This is the second of three objects that make up the piece I got accepted into the Working Together show. I’d done the previous one first and working with the tomatillo husks got me thinking about turning husks into precious objects.
That made me think of cicada shells that you find on tree trunks, which made me wish I’d collected some. No worries, right? The cicadas were emerging and I’d find one with no problem. Except they’re one of those things that you always run across–until you want one.
Finally one turned up on one of my apple trees so I could experiment with a different kind of husk. Other materials in this piece are a vintage powder puff, beads, cast off silk thread, old jewelry bits, and a gold-leafed button.
I’ve been working on some new art lately.
One of the boxes of odd objects that I displayed as part of Jane’s and my show in Jasper held tomatillo husks that I collected in my garden last fall. I combined the husks with a wonderful little bit of clothing (used just as it came to me with a safety pin holding it together), some beads, and some cast off silk thread.
It’s no more than 5″ tall and hangs from a pin in a shadow box.
It’s been accepted into the Working Together show at the Evansville Museum put on in conjunction with the Arts Council of Southwestern Indiana. Yay!
The concept behind the art that Jane and I created with the high schoolers in Jasper was that the bundles of art would go outside to weather in the elements and further develop the art. The art teachers decided that the art should be hung in a tree at the school and invited us to view it when we picked up our art at the end of the show.
Today we were in Jasper to collect our art, so I stopped by the high school. I wasn’t sure what I would find or if the group had actually hung their art out, but at the back of the building I discovered this bush. I thought it was pretty great that they decided to try letting their art weather.
As part of our show in Jasper, Jane and I led a workshop for a group of local high schoolers. We talked about our art some and they looked at the show. Then we went to the workspace downstairs and made some art.
We all constructed bundles of objects with the thought that they would be hung from a tree outside to weather. It was an idea that Jane and I had tried out earlier. I thought the kids came up with some great ideas and interesting construction techniques. In a way, we were manufacturing the kinds of objects that Jane and I collect from the street and other interesting places.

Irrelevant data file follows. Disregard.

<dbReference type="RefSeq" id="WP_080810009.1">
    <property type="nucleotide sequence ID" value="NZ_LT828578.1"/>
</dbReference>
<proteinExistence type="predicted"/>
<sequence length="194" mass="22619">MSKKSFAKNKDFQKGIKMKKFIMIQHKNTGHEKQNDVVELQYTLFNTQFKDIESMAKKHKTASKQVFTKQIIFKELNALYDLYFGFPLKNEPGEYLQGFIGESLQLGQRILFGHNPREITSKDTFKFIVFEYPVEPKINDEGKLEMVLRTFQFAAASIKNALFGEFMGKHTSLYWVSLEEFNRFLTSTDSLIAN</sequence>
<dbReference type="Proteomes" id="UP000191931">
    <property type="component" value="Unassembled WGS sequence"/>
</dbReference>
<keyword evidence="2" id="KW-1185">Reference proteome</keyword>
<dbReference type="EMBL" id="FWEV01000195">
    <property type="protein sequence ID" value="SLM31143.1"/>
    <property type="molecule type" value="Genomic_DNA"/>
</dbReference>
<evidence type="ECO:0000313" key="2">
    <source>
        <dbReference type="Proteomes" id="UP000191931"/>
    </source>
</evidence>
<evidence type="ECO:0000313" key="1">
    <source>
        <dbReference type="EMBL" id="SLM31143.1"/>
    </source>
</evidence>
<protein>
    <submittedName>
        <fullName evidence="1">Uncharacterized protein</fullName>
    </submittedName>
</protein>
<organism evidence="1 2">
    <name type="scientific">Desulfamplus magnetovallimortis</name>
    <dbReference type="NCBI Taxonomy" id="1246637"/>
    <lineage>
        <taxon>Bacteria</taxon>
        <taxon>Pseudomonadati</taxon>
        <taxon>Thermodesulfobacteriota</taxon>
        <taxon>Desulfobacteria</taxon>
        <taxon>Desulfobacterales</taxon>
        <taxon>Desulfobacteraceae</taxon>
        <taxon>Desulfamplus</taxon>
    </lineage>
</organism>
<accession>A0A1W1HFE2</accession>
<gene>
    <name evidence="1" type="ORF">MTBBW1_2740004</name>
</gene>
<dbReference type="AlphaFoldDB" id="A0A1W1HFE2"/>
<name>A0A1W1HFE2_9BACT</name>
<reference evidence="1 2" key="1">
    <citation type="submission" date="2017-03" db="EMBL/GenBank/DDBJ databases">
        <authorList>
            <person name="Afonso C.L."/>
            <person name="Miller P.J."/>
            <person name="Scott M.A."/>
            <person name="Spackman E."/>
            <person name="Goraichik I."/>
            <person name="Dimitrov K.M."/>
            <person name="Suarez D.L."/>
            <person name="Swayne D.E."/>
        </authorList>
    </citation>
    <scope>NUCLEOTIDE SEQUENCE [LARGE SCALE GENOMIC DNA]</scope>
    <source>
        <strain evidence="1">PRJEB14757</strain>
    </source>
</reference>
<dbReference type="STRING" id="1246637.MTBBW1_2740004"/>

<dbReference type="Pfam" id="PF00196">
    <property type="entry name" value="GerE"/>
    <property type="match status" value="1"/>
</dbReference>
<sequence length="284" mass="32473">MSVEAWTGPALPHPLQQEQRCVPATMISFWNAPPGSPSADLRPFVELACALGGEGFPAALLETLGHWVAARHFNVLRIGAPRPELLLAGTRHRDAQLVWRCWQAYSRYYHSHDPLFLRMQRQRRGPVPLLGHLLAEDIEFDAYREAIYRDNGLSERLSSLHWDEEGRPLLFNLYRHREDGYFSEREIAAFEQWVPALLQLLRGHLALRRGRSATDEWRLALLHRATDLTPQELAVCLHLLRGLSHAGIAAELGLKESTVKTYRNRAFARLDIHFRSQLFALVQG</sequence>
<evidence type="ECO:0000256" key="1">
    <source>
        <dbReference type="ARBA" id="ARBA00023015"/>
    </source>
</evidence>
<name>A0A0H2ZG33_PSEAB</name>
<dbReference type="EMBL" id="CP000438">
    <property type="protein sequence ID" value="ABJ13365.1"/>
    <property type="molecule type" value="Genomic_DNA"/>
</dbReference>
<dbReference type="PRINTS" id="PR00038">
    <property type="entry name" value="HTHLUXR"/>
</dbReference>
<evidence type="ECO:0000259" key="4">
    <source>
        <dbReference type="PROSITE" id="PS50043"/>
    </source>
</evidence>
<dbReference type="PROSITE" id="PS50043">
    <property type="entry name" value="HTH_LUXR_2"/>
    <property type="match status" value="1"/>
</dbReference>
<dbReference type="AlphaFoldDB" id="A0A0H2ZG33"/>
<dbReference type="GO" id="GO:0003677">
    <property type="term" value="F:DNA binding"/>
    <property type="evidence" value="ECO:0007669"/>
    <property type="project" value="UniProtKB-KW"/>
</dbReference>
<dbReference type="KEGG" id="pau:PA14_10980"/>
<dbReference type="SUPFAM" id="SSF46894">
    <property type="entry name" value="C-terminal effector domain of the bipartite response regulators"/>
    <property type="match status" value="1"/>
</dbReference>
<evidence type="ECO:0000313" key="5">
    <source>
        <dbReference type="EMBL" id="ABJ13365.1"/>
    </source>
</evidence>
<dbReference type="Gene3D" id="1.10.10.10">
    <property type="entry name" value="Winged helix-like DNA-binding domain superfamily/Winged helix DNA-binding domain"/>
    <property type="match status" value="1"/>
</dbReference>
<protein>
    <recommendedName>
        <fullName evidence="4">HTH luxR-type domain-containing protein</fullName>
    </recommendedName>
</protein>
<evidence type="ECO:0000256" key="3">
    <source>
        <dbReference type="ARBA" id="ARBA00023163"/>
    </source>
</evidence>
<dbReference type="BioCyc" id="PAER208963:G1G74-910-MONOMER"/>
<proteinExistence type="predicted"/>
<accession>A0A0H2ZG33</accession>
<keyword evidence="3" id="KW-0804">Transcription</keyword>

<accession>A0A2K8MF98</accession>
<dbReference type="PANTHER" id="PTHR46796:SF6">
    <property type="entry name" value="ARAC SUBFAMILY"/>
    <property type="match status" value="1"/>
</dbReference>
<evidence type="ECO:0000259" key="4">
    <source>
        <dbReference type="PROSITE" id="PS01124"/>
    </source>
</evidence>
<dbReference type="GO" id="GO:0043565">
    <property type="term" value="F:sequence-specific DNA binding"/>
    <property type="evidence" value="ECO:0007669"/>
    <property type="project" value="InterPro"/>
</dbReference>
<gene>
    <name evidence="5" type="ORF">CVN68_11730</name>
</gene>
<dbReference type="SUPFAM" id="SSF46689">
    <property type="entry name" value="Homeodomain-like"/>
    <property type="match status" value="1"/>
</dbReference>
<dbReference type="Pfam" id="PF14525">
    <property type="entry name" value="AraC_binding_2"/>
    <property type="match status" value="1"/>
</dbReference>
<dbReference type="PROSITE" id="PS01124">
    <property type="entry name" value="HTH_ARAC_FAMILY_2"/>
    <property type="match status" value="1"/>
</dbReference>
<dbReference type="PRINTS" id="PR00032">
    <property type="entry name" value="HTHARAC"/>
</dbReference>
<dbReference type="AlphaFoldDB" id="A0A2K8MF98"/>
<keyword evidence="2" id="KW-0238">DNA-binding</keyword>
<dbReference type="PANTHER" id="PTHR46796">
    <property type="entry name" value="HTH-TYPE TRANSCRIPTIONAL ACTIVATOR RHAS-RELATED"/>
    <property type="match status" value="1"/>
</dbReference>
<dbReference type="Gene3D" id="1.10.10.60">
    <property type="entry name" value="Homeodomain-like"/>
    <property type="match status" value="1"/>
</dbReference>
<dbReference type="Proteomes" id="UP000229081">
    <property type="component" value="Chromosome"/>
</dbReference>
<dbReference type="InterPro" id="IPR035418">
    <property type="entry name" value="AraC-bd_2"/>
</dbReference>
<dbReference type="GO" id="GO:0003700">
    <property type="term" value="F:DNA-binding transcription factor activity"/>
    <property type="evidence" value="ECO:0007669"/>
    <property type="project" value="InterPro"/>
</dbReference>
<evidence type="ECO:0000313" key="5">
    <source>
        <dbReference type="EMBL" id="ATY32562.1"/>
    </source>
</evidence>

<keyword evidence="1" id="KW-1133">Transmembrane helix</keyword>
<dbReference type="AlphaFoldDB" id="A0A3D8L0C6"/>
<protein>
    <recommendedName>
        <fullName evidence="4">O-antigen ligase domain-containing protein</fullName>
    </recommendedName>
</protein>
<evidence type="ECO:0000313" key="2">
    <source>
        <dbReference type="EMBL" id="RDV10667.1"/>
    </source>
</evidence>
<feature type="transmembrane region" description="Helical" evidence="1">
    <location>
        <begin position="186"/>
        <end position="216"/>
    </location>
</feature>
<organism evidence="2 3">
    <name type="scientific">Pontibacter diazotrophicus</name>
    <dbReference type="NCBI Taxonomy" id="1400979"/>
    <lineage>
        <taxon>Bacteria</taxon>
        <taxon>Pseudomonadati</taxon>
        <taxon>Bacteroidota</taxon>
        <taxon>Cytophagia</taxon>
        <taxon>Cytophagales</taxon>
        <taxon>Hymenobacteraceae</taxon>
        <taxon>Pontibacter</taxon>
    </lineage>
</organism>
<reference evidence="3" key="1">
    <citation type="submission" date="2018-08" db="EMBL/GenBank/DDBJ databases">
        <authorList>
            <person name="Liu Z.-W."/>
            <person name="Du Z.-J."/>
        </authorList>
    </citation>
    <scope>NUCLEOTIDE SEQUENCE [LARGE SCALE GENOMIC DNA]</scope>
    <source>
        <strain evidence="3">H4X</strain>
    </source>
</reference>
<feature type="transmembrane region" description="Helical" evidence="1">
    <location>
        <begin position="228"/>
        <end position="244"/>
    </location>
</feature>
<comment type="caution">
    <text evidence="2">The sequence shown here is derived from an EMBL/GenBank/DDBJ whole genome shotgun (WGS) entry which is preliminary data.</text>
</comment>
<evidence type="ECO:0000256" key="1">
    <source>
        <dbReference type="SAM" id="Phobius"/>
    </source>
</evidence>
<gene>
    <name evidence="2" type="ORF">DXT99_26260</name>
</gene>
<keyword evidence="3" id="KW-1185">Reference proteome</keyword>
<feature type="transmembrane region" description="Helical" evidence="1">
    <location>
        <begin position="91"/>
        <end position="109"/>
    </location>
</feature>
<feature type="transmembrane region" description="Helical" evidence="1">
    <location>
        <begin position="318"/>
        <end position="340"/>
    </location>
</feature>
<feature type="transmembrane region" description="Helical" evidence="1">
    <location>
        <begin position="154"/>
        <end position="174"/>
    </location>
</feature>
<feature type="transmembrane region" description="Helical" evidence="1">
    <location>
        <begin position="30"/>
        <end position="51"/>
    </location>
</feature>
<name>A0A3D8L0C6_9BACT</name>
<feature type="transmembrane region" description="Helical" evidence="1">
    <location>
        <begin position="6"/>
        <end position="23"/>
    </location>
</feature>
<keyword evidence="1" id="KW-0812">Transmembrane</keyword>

We provided a lot of odds and ends–fabric, paper, markers, thread, yarn, feathers, old toys, bolts, washers, pop cans, magazines, old Starbucks gift cards–even a Girl Scout cookie. They were asked to bring some object that they found around where they lived, and some did.
Above is one: a bundle of bundles. There was also one that made wings out of the Starbucks cards so it would spin. Several others got innovative with markers. Some even pulled the felt out of the inside of the markers and hid them at the center of their bundles with the thought that in the rain, the dye would seep out.
The teachers said they’d hang the art up outdoors at the school. I hope they did and that Jane and I can see it when we go back to take the show down.
The art opening was great! The Jasper Art Center put on a very nice party with food, wine tasting, and wonderful Celtic music. Plus it was wonderful to see Jane and my art up on the walls together.
Here’s an overview of the show.
Jane and my art opening went very well and now our show is up at the Jasper Arts Center in Jasper, Indiana through the end of April.
While we were in Jasper, we took the opportunity to check out the Geode Grotto–a fantastic folk art environment constructed by a priest using Indiana geodes and cement. I’d read about it before seeing it, but it’s really something to experience in person. It’s quite large.
Jane suggested we should use it for inspiration for taking our garden art to the next level.
Check it out if you’re ever in Jasper! I was in awe.